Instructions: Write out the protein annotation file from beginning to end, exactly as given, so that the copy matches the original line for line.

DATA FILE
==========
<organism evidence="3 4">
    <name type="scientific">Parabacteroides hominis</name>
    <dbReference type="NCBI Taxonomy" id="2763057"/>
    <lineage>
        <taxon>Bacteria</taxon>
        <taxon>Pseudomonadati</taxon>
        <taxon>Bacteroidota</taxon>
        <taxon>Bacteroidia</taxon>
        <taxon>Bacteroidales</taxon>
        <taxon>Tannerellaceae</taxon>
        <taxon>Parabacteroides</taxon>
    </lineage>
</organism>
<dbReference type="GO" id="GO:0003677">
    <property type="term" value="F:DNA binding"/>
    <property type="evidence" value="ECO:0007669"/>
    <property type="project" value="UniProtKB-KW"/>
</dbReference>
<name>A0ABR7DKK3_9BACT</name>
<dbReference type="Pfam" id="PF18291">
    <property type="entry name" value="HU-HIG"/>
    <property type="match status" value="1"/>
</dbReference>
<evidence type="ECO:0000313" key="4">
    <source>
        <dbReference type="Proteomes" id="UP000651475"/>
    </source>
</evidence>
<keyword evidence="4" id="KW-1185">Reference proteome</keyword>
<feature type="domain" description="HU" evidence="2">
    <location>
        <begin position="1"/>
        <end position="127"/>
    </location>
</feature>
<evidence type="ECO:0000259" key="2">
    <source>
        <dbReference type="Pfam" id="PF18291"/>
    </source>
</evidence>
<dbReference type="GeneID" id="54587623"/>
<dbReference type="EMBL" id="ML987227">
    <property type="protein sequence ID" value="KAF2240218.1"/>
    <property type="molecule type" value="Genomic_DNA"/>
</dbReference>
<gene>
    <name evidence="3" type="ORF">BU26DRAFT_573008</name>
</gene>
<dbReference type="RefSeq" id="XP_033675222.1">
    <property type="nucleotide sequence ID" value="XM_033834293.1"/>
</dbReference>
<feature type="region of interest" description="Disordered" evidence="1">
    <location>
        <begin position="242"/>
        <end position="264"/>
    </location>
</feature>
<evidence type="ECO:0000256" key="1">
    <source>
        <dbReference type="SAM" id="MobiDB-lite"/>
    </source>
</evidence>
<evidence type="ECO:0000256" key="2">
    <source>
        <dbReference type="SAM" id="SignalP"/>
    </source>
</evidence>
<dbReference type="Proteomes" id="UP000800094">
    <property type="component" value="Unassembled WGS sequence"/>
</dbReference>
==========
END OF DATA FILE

<organism evidence="3 4">
    <name type="scientific">Parabacteroides hominis</name>
    <dbReference type="NCBI Taxonomy" id="2763057"/>
    <lineage>
        <taxon>Bacteria</taxon>
        <taxon>Pseudomonadati</taxon>
        <taxon>Bacteroidota</taxon>
        <taxon>Bacteroidia</taxon>
        <taxon>Bacteroidales</taxon>
        <taxon>Tannerellaceae</taxon>
        <taxon>Parabacteroides</taxon>
    </lineage>
</organism>
<dbReference type="GO" id="GO:0003677">
    <property type="term" value="F:DNA binding"/>
    <property type="evidence" value="ECO:0007669"/>
    <property type="project" value="UniProtKB-KW"/>
</dbReference>
<name>A0ABR7DKK3_9BACT</name>
<dbReference type="Pfam" id="PF18291">
    <property type="entry name" value="HU-HIG"/>
    <property type="match status" value="1"/>
</dbReference>
<evidence type="ECO:0000313" key="4">
    <source>
        <dbReference type="Proteomes" id="UP000651475"/>
    </source>
</evidence>
<keyword evidence="4" id="KW-1185">Reference proteome</keyword>
<feature type="domain" description="HU" evidence="2">
    <location>
        <begin position="1"/>
        <end position="127"/>
    </location>
</feature>
<evidence type="ECO:0000259" key="2">
    <source>
        <dbReference type="Pfam" id="PF18291"/>
    </source>
</evidence>
<dbReference type="GeneID" id="54587623"/>
<dbReference type="EMBL" id="ML987227">
    <property type="protein sequence ID" value="KAF2240218.1"/>
    <property type="molecule type" value="Genomic_DNA"/>
</dbReference>
<gene>
    <name evidence="3" type="ORF">BU26DRAFT_573008</name>
</gene>
<dbReference type="RefSeq" id="XP_033675222.1">
    <property type="nucleotide sequence ID" value="XM_033834293.1"/>
</dbReference>
<feature type="region of interest" description="Disordered" evidence="1">
    <location>
        <begin position="242"/>
        <end position="264"/>
    </location>
</feature>
<evidence type="ECO:0000256" key="1">
    <source>
        <dbReference type="SAM" id="MobiDB-lite"/>
    </source>
</evidence>
<evidence type="ECO:0000256" key="2">
    <source>
        <dbReference type="SAM" id="SignalP"/>
    </source>
</evidence>
<dbReference type="Proteomes" id="UP000800094">
    <property type="component" value="Unassembled WGS sequence"/>
</dbReference>